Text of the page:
Clare’s the ideal that Ruth aspires to – marriage, a baby, loving husband, nice house – except the audience knows that the cracks are already showing. She’s clearly a woman of means, demonstrated by the fact she has a private room. Different times, but the way Clare casually lights up a cigarette – with her baby only a few feet away – was slightly jarring.

The contrast between Clare’s room (with its air of angst) and the main ward is marked. There, everyone’s smiling: the patients, the nurses and maybe also – when they stop crying – the babies.

It seems odd that Ruth doesn’t seem to have picked up on the fact that Clare’s so unhappy, especially since her colleagues – Sita for example – have. It doesn’t really say much for her skills as a nurse (this is addressed towards the end of the episode). As for Sita herself, she has a very uncomfortable encounter with Clare (who wonders if she’s a man-hater). This is the first time that the normally placid Sita has been flustered and provides her with a welcome spot of character development.

Given the restrictions placed on the use of children and babies during studio sessions, the production could have taken the easy way out and used dummies, but luckily they didn’t. Indeed, Clare’s baby was clearly a talented little actor as they lustily cried throughout several scenes. My first thought was that these screams might have beem dubbed on, but I do think they were genuine.

After being absent for the last few episodes, Pat and Maureen reappear midway through. Maureen’s distracted and rather snippy towards Pat, but this isn’t connected to their falling out at the pub. It’s to do with Maureen’s money problems. Sensible Pat tells her they should go to the office and sort it out – possibly too much is being deducted from her pay packet.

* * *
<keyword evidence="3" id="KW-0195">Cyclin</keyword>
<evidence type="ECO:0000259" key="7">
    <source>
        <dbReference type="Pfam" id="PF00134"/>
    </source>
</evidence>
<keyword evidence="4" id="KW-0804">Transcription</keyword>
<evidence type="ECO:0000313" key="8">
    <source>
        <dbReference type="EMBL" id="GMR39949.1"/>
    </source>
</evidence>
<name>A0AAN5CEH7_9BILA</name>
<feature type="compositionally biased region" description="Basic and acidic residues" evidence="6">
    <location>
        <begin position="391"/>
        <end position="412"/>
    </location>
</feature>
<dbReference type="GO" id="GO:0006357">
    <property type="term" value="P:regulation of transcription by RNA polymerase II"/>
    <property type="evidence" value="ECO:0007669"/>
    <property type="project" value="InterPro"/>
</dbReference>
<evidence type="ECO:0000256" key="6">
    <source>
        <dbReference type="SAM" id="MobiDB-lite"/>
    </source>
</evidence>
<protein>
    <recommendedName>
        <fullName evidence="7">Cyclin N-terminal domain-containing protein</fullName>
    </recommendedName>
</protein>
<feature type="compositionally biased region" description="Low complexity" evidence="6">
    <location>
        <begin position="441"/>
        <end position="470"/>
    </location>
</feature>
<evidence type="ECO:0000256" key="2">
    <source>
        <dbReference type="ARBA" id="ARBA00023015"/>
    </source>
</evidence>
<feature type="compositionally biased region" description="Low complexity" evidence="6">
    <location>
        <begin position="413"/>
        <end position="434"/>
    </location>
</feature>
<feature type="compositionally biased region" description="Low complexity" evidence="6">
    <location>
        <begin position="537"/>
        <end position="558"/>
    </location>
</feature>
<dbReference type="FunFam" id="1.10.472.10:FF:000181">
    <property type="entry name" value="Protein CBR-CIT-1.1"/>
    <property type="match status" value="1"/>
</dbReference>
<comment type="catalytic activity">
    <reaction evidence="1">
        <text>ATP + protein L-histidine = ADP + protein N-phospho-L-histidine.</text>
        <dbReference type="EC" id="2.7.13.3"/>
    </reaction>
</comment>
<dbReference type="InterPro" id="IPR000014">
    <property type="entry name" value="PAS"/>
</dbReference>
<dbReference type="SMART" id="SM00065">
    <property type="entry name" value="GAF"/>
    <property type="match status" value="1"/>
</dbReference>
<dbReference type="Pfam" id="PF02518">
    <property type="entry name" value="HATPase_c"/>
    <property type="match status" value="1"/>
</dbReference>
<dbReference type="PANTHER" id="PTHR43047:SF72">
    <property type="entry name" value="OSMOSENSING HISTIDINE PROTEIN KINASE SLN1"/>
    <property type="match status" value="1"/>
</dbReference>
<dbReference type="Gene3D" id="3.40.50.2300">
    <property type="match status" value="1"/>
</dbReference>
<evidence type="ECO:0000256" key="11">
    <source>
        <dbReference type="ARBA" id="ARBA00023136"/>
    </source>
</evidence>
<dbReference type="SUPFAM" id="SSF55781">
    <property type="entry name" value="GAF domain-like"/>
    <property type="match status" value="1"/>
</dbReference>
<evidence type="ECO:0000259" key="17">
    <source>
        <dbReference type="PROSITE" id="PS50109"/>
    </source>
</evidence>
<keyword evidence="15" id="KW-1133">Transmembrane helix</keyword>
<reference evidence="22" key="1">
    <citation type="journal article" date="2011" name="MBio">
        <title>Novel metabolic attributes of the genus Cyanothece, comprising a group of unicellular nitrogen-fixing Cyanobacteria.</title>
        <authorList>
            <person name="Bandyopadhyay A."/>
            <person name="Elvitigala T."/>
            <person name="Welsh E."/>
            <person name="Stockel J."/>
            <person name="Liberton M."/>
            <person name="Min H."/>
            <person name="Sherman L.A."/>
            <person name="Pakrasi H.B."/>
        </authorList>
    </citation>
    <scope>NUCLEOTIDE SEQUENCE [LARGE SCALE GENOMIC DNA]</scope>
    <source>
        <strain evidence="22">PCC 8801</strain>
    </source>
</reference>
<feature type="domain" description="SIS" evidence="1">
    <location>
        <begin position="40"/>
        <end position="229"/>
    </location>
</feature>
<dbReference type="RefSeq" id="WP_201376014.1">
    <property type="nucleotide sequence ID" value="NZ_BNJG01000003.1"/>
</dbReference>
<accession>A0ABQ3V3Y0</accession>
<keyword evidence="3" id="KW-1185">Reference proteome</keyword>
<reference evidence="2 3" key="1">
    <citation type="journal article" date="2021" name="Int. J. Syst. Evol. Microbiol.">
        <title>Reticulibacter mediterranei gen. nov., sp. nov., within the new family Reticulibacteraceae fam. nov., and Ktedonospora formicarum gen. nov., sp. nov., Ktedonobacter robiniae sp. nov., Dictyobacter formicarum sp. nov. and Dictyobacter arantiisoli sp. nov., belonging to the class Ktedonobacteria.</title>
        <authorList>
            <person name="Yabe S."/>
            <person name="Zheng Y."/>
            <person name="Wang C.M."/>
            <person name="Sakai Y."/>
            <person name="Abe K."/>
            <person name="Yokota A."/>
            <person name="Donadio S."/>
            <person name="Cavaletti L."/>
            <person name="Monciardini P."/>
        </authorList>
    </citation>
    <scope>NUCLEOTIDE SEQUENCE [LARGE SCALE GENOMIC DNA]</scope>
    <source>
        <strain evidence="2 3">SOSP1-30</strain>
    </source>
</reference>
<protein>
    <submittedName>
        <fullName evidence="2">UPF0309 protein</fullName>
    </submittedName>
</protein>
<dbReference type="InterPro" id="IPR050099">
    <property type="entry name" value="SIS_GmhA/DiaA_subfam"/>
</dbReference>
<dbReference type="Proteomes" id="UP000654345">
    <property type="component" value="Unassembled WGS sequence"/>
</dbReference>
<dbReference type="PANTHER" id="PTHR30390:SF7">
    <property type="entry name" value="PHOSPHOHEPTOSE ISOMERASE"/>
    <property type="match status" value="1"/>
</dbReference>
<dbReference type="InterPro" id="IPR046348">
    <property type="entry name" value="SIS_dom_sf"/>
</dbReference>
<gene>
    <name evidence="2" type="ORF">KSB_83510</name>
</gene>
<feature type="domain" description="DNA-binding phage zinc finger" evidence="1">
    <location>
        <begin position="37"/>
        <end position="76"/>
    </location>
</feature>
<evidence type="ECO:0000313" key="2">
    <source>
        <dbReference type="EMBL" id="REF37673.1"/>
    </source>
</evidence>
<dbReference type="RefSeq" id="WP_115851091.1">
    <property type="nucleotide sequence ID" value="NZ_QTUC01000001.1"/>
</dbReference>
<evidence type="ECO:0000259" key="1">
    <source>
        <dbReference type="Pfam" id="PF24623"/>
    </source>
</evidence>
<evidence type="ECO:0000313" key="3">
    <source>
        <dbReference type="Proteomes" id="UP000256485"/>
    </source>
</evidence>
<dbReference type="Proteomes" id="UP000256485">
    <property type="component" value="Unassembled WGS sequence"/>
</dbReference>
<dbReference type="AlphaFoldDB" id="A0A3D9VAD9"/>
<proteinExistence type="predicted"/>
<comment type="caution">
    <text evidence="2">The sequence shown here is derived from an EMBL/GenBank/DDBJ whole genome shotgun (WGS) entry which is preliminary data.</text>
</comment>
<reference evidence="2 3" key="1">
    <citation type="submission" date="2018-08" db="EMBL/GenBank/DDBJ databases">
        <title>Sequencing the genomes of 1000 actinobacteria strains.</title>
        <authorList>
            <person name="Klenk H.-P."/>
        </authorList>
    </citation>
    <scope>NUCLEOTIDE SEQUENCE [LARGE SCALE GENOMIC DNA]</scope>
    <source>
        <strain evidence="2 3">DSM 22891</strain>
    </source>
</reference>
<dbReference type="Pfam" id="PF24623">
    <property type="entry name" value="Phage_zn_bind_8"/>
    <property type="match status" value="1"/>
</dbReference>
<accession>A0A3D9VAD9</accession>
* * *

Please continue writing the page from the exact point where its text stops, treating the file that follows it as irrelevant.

These scenes are very incidental to the main plotline, but since both nurses haven’t featured recently they help to remind the viewers that they are still around. Given that their training is ongoing, I daresay there was only so much dramatic capital which could be mined from their current experiences. Hence the reason why the series has recently been concentrating on the likes of Ruth and Jo.

Bill Owen makes the first of two appearances as Harry Jameson, the head porter. His appearance here is quite brief though, it’s the second – Confrontation – where he really features.

Clare’s husband, Bob (Robert Gary) arrives to visit his wife. I’m afraid I was mesmermised by his moustache, which looks patently false. But musings about his apparently fake face fungus have to be put to one side after Clare disappears ….

It turns out that Clare’s not too far away, so her sudden absence only generates a few minutes of panic. It’s the following scene – when she tells Ruth exactly how unhappy she is – which is more interesting. Ruth’s comment (“if the doctor prescribes pills, then for god’s sake use your loaf and take the bloody things”) is an eye-opener.